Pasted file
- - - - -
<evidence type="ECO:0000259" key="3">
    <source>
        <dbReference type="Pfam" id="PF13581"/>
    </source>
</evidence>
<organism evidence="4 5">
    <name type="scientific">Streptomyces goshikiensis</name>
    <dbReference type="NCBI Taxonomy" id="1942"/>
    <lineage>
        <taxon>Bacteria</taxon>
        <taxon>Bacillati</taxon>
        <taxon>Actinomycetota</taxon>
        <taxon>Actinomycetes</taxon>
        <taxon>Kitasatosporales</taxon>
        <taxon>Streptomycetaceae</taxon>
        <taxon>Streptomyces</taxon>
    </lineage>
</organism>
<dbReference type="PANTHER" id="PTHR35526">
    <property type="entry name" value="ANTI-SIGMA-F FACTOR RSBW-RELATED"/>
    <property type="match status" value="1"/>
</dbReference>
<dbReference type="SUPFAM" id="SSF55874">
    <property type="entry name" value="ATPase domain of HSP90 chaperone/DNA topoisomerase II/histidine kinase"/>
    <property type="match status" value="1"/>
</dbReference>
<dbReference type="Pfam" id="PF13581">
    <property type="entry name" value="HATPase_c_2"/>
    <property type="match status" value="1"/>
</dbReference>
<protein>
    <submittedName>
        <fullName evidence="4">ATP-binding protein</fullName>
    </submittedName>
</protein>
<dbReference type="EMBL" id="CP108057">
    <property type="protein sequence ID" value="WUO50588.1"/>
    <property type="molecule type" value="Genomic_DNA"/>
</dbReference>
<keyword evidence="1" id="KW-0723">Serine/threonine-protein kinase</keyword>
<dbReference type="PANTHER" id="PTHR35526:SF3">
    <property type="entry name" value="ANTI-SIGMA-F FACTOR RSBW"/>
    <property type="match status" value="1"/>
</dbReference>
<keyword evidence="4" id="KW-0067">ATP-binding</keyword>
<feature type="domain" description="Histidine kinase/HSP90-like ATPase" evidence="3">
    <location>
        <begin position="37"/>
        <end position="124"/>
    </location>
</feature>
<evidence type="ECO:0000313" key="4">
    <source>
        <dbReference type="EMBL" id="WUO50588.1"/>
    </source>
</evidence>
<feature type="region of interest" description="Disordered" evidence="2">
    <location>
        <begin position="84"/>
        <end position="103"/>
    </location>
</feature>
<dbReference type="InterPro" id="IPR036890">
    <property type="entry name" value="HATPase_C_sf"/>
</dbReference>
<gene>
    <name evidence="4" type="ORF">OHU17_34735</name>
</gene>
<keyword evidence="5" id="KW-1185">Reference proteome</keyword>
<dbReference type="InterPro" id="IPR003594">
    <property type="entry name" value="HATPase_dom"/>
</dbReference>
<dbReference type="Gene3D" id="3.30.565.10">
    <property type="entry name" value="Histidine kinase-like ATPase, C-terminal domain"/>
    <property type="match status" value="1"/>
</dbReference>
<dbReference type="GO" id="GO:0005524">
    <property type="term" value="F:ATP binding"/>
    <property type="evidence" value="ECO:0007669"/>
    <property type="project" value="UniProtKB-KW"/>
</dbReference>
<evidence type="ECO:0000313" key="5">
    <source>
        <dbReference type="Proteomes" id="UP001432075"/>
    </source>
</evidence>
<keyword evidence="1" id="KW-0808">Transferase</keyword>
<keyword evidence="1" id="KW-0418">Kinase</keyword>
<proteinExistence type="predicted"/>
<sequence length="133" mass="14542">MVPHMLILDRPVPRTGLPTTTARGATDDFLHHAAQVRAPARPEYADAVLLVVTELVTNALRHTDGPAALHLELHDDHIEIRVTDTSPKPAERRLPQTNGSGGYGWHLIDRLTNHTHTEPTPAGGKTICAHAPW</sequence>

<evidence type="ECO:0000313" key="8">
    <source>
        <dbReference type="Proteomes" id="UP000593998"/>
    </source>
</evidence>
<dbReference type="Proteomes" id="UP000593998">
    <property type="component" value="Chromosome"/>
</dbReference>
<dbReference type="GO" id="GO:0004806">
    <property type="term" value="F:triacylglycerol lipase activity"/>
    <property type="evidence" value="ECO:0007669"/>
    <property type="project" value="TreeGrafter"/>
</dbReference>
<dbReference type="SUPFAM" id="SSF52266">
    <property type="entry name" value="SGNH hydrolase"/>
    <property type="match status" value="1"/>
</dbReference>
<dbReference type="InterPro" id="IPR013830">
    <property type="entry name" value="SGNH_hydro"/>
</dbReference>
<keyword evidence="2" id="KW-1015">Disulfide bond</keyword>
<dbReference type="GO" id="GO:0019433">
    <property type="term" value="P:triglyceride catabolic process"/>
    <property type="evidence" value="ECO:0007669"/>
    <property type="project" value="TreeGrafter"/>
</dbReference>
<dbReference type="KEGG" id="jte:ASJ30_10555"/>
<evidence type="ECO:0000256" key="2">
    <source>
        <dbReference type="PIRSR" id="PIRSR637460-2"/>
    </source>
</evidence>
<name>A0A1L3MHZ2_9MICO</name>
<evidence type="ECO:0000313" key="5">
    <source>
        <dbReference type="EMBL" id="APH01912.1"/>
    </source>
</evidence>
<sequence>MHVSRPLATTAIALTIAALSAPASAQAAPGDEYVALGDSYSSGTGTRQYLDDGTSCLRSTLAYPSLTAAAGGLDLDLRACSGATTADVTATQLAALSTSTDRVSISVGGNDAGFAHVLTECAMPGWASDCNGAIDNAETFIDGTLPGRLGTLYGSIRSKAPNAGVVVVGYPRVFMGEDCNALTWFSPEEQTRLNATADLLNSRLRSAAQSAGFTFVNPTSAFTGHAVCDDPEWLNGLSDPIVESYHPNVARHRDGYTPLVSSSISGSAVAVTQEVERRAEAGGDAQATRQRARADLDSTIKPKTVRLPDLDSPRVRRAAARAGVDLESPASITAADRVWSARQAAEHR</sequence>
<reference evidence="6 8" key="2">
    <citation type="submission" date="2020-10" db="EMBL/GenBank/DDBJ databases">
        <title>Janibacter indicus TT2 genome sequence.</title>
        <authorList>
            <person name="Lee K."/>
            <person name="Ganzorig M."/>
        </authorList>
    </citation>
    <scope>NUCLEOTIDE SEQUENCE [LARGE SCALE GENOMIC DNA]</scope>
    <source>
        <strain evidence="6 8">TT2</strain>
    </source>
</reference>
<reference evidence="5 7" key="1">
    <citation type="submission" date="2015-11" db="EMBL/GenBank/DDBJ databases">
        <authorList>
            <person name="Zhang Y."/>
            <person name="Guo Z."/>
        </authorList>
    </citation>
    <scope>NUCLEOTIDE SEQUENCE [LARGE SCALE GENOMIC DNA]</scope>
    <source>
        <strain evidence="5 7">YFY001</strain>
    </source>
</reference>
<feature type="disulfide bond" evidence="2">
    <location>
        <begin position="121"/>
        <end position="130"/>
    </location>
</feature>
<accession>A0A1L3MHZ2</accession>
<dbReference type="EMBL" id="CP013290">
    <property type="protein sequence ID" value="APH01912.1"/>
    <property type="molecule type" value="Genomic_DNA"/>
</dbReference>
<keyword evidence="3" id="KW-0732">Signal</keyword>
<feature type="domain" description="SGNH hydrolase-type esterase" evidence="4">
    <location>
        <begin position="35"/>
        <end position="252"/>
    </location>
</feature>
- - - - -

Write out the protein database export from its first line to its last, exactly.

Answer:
<evidence type="ECO:0000259" key="3">
    <source>
        <dbReference type="Pfam" id="PF13581"/>
    </source>
</evidence>
<organism evidence="4 5">
    <name type="scientific">Streptomyces goshikiensis</name>
    <dbReference type="NCBI Taxonomy" id="1942"/>
    <lineage>
        <taxon>Bacteria</taxon>
        <taxon>Bacillati</taxon>
        <taxon>Actinomycetota</taxon>
        <taxon>Actinomycetes</taxon>
        <taxon>Kitasatosporales</taxon>
        <taxon>Streptomycetaceae</taxon>
        <taxon>Streptomyces</taxon>
    </lineage>
</organism>
<dbReference type="PANTHER" id="PTHR35526">
    <property type="entry name" value="ANTI-SIGMA-F FACTOR RSBW-RELATED"/>
    <property type="match status" value="1"/>
</dbReference>
<dbReference type="SUPFAM" id="SSF55874">
    <property type="entry name" value="ATPase domain of HSP90 chaperone/DNA topoisomerase II/histidine kinase"/>
    <property type="match status" value="1"/>
</dbReference>
<dbReference type="Pfam" id="PF13581">
    <property type="entry name" value="HATPase_c_2"/>
    <property type="match status" value="1"/>
</dbReference>
<protein>
    <submittedName>
        <fullName evidence="4">ATP-binding protein</fullName>
    </submittedName>
</protein>
<dbReference type="EMBL" id="CP108057">
    <property type="protein sequence ID" value="WUO50588.1"/>
    <property type="molecule type" value="Genomic_DNA"/>
</dbReference>
<keyword evidence="1" id="KW-0723">Serine/threonine-protein kinase</keyword>
<dbReference type="PANTHER" id="PTHR35526:SF3">
    <property type="entry name" value="ANTI-SIGMA-F FACTOR RSBW"/>
    <property type="match status" value="1"/>
</dbReference>
<keyword evidence="4" id="KW-0067">ATP-binding</keyword>
<feature type="domain" description="Histidine kinase/HSP90-like ATPase" evidence="3">
    <location>
        <begin position="37"/>
        <end position="124"/>
    </location>
</feature>
<evidence type="ECO:0000313" key="4">
    <source>
        <dbReference type="EMBL" id="WUO50588.1"/>
    </source>
</evidence>
<feature type="region of interest" description="Disordered" evidence="2">
    <location>
        <begin position="84"/>
        <end position="103"/>
    </location>
</feature>
<dbReference type="InterPro" id="IPR036890">
    <property type="entry name" value="HATPase_C_sf"/>
</dbReference>
<gene>
    <name evidence="4" type="ORF">OHU17_34735</name>
</gene>
<keyword evidence="5" id="KW-1185">Reference proteome</keyword>
<dbReference type="InterPro" id="IPR003594">
    <property type="entry name" value="HATPase_dom"/>
</dbReference>
<dbReference type="Gene3D" id="3.30.565.10">
    <property type="entry name" value="Histidine kinase-like ATPase, C-terminal domain"/>
    <property type="match status" value="1"/>
</dbReference>
<dbReference type="GO" id="GO:0005524">
    <property type="term" value="F:ATP binding"/>
    <property type="evidence" value="ECO:0007669"/>
    <property type="project" value="UniProtKB-KW"/>
</dbReference>
<evidence type="ECO:0000313" key="5">
    <source>
        <dbReference type="Proteomes" id="UP001432075"/>
    </source>
</evidence>
<keyword evidence="1" id="KW-0808">Transferase</keyword>
<keyword evidence="1" id="KW-0418">Kinase</keyword>
<proteinExistence type="predicted"/>
<sequence length="133" mass="14542">MVPHMLILDRPVPRTGLPTTTARGATDDFLHHAAQVRAPARPEYADAVLLVVTELVTNALRHTDGPAALHLELHDDHIEIRVTDTSPKPAERRLPQTNGSGGYGWHLIDRLTNHTHTEPTPAGGKTICAHAPW</sequence>

<evidence type="ECO:0000313" key="8">
    <source>
        <dbReference type="Proteomes" id="UP000593998"/>
    </source>
</evidence>
<dbReference type="Proteomes" id="UP000593998">
    <property type="component" value="Chromosome"/>
</dbReference>
<dbReference type="GO" id="GO:0004806">
    <property type="term" value="F:triacylglycerol lipase activity"/>
    <property type="evidence" value="ECO:0007669"/>
    <property type="project" value="TreeGrafter"/>
</dbReference>
<dbReference type="SUPFAM" id="SSF52266">
    <property type="entry name" value="SGNH hydrolase"/>
    <property type="match status" value="1"/>
</dbReference>
<dbReference type="InterPro" id="IPR013830">
    <property type="entry name" value="SGNH_hydro"/>
</dbReference>
<keyword evidence="2" id="KW-1015">Disulfide bond</keyword>
<dbReference type="GO" id="GO:0019433">
    <property type="term" value="P:triglyceride catabolic process"/>
    <property type="evidence" value="ECO:0007669"/>
    <property type="project" value="TreeGrafter"/>
</dbReference>
<dbReference type="KEGG" id="jte:ASJ30_10555"/>
<evidence type="ECO:0000256" key="2">
    <source>
        <dbReference type="PIRSR" id="PIRSR637460-2"/>
    </source>
</evidence>
<name>A0A1L3MHZ2_9MICO</name>
<evidence type="ECO:0000313" key="5">
    <source>
        <dbReference type="EMBL" id="APH01912.1"/>
    </source>
</evidence>
<sequence>MHVSRPLATTAIALTIAALSAPASAQAAPGDEYVALGDSYSSGTGTRQYLDDGTSCLRSTLAYPSLTAAAGGLDLDLRACSGATTADVTATQLAALSTSTDRVSISVGGNDAGFAHVLTECAMPGWASDCNGAIDNAETFIDGTLPGRLGTLYGSIRSKAPNAGVVVVGYPRVFMGEDCNALTWFSPEEQTRLNATADLLNSRLRSAAQSAGFTFVNPTSAFTGHAVCDDPEWLNGLSDPIVESYHPNVARHRDGYTPLVSSSISGSAVAVTQEVERRAEAGGDAQATRQRARADLDSTIKPKTVRLPDLDSPRVRRAAARAGVDLESPASITAADRVWSARQAAEHR</sequence>
<reference evidence="6 8" key="2">
    <citation type="submission" date="2020-10" db="EMBL/GenBank/DDBJ databases">
        <title>Janibacter indicus TT2 genome sequence.</title>
        <authorList>
            <person name="Lee K."/>
            <person name="Ganzorig M."/>
        </authorList>
    </citation>
    <scope>NUCLEOTIDE SEQUENCE [LARGE SCALE GENOMIC DNA]</scope>
    <source>
        <strain evidence="6 8">TT2</strain>
    </source>
</reference>
<reference evidence="5 7" key="1">
    <citation type="submission" date="2015-11" db="EMBL/GenBank/DDBJ databases">
        <authorList>
            <person name="Zhang Y."/>
            <person name="Guo Z."/>
        </authorList>
    </citation>
    <scope>NUCLEOTIDE SEQUENCE [LARGE SCALE GENOMIC DNA]</scope>
    <source>
        <strain evidence="5 7">YFY001</strain>
    </source>
</reference>
<feature type="disulfide bond" evidence="2">
    <location>
        <begin position="121"/>
        <end position="130"/>
    </location>
</feature>
<accession>A0A1L3MHZ2</accession>
<dbReference type="EMBL" id="CP013290">
    <property type="protein sequence ID" value="APH01912.1"/>
    <property type="molecule type" value="Genomic_DNA"/>
</dbReference>
<keyword evidence="3" id="KW-0732">Signal</keyword>
<feature type="domain" description="SGNH hydrolase-type esterase" evidence="4">
    <location>
        <begin position="35"/>
        <end position="252"/>
    </location>
</feature>